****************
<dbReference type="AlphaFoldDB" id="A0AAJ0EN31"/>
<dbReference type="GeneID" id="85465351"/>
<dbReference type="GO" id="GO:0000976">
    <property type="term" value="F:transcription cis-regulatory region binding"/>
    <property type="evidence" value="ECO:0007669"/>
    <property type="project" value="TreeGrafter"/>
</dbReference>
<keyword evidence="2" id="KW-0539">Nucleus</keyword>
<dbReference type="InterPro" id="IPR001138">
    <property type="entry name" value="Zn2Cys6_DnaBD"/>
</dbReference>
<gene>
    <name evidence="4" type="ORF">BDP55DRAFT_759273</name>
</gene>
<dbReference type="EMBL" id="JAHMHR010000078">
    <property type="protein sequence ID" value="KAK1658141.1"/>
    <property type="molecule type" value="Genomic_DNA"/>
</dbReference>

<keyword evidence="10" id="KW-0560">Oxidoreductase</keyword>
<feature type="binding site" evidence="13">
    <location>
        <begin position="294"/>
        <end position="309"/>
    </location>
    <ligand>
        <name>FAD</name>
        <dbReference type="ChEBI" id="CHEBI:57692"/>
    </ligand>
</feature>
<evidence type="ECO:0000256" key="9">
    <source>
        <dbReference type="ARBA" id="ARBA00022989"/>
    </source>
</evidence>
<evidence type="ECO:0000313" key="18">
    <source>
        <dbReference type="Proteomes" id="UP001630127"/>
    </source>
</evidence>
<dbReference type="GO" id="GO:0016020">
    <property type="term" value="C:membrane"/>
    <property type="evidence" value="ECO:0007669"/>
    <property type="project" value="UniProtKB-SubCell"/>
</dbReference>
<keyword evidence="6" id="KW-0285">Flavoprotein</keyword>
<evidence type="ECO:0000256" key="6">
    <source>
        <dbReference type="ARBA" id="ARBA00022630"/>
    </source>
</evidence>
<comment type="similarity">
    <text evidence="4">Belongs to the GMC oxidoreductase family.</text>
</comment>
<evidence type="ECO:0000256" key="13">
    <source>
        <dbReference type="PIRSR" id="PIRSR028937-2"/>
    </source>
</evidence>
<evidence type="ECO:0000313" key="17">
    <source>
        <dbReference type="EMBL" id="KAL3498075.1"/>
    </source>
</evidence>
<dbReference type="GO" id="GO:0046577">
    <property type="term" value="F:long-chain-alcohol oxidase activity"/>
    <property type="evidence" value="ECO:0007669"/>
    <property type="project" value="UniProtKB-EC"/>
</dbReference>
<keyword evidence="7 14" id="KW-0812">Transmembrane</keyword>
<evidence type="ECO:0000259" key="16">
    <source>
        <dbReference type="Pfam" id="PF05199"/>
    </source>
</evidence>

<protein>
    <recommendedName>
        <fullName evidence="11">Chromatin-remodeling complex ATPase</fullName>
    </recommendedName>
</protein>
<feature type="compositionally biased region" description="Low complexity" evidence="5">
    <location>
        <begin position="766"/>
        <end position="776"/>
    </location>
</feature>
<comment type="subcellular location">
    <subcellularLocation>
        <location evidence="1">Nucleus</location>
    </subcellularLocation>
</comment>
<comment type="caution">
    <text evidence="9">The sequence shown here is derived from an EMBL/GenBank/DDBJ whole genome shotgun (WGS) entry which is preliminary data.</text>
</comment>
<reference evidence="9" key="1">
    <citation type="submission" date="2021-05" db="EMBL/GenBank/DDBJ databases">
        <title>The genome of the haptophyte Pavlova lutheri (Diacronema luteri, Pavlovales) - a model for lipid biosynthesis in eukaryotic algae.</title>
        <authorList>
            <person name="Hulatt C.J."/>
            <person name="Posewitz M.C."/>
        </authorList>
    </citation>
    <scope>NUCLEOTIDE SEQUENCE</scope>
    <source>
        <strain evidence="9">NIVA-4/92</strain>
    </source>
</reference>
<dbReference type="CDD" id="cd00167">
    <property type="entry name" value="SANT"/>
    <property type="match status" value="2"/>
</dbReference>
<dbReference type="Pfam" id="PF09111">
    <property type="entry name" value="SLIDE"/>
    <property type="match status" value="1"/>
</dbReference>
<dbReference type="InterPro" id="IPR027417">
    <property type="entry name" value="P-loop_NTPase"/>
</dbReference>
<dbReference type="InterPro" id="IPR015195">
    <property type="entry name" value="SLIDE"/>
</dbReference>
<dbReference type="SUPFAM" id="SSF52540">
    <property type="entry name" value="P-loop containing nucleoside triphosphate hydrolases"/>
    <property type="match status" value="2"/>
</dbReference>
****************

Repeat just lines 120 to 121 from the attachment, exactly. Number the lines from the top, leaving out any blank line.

</dbReference>
<dbReference type="SUPFAM" id="SSF52540">